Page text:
BOISE – Governor Butch Otter is standing behind an initiative he hopes will provide a place for high-tech business ideas to flourish in the state. It's called IGEM for Idaho Global Entrepreneurial Mission and is modeled after some successful entrepreneurial programs in Utah and Colorado.
The program calls for $5 million to be set aside for placing interest on the campuses of Idaho's universities that can help both existing and start up businesses grow. That is something Governor Otter says will bring jobs to Idaho.
If the Governor's IGEM initiative passes through the legislature, some of that money will be directed to Boise State University's College of Engineering.
“I think what we would look to do is really focus that in a key area where we can have economic impact and economic development but also support our own students and the research that is happening at Boise State,” said Amy Moll who is the Interim Dean of the College of Engineering at Boise State University.
With the help of the Idaho Technology Council, the IGEM initiative was born. It would increase research at universities, turn that research into businesses and help start-up businesses launch and grow.
Governor Otter included the details of IGEM in his annual State of the State address Monday.
"That will require genuine commitment, some targeted investment, and perhaps most importantly, a significant cultural change in how our universities approach research and working with industry,” said Governor Otter.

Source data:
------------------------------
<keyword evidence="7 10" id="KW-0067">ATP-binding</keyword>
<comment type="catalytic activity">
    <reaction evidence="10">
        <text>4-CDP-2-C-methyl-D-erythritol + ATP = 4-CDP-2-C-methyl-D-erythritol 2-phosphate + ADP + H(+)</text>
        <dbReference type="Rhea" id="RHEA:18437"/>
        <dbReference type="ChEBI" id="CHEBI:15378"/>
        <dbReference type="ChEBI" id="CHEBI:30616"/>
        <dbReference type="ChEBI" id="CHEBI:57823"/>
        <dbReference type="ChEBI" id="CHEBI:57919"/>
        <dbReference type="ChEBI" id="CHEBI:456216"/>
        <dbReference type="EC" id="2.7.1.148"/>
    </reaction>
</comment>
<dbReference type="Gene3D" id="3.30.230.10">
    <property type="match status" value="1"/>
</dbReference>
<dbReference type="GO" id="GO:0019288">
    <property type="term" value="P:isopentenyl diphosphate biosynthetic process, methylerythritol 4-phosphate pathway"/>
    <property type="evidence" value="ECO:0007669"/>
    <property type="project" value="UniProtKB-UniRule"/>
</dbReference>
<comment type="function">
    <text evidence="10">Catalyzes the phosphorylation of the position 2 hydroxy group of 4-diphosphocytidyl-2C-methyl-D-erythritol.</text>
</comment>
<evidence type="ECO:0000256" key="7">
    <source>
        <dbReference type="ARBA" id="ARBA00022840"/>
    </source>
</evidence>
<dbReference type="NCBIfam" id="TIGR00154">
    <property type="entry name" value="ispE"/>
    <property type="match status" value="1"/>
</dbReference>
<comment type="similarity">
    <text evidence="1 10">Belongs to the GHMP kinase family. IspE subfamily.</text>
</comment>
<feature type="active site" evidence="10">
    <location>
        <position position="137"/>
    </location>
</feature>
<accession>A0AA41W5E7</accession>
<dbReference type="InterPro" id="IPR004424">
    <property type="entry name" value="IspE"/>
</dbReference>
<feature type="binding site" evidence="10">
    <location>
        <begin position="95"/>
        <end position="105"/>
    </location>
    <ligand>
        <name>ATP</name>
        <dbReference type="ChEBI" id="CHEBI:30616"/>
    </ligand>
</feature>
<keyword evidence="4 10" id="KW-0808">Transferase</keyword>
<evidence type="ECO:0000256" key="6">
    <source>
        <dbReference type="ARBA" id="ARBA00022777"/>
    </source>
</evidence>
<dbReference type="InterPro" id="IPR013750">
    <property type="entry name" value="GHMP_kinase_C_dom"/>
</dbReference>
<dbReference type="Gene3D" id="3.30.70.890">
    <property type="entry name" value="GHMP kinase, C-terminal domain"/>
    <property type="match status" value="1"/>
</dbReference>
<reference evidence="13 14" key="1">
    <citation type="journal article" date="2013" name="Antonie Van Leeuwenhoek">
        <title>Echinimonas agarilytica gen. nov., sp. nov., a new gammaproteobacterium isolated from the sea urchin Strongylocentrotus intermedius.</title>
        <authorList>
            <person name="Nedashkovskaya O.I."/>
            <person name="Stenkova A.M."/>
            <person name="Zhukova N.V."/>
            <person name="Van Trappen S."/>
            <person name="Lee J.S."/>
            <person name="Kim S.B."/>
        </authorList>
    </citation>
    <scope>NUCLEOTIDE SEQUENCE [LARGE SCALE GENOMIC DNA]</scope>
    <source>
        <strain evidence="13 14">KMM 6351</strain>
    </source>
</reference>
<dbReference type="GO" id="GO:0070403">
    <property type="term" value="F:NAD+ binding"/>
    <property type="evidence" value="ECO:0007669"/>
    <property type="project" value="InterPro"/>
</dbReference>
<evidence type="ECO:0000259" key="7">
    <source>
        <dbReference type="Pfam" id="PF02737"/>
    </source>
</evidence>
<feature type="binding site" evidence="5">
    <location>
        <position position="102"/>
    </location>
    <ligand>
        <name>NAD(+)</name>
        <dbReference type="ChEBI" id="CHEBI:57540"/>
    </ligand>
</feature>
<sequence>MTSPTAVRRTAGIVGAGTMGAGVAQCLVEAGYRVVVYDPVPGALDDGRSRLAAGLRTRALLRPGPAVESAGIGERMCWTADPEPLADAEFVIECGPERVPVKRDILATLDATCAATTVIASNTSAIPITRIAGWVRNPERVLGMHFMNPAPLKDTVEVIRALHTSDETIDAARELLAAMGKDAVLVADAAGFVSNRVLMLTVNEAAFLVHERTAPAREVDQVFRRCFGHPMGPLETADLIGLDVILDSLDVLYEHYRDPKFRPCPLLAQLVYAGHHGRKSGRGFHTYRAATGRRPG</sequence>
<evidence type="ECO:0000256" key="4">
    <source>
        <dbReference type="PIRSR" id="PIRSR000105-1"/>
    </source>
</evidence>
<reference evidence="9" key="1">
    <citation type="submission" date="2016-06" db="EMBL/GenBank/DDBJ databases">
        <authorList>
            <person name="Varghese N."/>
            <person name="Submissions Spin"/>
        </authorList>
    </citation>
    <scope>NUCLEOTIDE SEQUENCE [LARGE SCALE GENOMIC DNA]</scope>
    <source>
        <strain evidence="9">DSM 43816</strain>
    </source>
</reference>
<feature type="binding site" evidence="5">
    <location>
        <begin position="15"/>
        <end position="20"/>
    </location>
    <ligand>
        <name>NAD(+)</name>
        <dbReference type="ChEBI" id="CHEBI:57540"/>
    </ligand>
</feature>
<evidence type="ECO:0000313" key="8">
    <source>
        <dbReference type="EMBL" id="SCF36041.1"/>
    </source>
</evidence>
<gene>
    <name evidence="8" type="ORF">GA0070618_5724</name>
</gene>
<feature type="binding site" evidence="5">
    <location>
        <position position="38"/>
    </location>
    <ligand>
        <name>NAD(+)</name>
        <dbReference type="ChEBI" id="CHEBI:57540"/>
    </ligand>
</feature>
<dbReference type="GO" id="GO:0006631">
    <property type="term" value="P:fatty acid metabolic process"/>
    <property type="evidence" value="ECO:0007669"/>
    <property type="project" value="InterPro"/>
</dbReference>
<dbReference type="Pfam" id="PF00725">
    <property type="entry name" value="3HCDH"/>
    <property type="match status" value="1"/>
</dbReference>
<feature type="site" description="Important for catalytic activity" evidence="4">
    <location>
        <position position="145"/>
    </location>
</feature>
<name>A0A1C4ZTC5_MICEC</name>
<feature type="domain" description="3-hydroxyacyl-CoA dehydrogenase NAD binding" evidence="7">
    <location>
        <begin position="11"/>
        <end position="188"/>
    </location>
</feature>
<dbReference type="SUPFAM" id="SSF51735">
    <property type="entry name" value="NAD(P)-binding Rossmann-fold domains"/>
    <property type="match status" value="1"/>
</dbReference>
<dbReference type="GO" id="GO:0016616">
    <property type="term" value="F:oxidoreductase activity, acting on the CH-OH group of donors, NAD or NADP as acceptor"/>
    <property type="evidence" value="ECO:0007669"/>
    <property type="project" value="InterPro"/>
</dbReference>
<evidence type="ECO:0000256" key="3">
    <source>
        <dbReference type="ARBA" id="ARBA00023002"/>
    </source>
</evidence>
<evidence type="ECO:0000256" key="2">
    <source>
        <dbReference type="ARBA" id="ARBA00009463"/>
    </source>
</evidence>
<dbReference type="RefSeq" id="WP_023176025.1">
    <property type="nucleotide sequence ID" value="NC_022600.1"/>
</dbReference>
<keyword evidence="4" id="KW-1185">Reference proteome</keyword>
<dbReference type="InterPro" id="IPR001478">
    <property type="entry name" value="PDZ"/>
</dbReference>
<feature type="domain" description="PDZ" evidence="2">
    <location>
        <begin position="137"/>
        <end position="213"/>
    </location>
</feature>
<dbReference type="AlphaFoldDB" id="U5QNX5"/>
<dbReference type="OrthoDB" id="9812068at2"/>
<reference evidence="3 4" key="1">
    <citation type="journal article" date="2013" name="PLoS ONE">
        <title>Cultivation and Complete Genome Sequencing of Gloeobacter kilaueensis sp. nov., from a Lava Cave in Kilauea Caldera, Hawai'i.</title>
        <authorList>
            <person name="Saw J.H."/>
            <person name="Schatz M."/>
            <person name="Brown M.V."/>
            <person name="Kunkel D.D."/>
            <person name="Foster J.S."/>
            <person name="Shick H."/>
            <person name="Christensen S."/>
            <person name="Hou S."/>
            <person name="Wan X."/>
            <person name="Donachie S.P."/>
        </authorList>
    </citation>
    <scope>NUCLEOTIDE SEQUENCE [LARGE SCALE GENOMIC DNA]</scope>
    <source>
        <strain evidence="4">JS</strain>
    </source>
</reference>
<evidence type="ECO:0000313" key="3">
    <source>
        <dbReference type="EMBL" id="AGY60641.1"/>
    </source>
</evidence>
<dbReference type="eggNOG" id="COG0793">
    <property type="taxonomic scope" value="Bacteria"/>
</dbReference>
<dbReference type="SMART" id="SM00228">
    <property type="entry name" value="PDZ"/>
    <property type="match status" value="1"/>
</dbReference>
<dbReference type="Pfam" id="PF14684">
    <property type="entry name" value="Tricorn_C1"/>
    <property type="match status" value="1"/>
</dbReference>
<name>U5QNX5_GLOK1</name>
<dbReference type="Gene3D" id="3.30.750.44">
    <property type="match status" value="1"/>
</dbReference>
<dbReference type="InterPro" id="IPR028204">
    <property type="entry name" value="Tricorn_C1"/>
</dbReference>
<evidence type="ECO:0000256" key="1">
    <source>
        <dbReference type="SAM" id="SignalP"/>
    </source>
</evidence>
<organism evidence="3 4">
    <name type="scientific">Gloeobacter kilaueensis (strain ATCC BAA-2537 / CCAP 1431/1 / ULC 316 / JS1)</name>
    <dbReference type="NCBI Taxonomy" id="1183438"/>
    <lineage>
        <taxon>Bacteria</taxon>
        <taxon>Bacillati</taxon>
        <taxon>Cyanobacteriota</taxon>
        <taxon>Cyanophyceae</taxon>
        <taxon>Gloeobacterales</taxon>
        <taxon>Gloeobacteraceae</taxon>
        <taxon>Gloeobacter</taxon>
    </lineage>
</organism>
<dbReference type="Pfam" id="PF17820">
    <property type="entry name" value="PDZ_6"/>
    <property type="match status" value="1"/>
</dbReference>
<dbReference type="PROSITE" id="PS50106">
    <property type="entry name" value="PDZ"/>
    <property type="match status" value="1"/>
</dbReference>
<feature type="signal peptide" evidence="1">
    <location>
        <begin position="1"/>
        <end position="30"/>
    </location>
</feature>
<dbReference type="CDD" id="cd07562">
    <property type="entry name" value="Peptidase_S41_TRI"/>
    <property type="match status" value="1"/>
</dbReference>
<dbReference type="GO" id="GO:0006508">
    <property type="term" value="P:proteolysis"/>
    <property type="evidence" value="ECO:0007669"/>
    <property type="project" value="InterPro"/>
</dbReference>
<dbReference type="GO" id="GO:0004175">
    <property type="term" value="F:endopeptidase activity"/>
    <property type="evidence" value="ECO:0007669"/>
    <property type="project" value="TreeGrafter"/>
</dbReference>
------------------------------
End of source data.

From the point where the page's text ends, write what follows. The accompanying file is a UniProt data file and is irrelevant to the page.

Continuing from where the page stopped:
“We have lots of ideas but the problem is we don’t always have the resources.” BSU professor Darryl Butt. He also the Associate Director of the Center for Advanced Energy Studies or CAES which is supposed to get some of those IGEM funds. CAES is a research and education partnership between many of Idaho’s universities and colleges. Butt said Governor Otter already gives CAES money which pays off through competitive grants.
“It's not the kind of thing you can expect to get a return on your investment in terms of jobs in a year or two, it's something that is probably going to take several years,” said Butt. Still, he believes in the initiative.
“I feel like I am doing something that matters,” he said.
“I am excited that Idaho is willing to invest in this area and I think it's our responsibility for the money that comes to Boise state to make sure we use it wisely,” said Moll.
IGEM is still just a proposed initiative; it must pass through the legislature. In his State of the State speech, Governor Otter asked for support.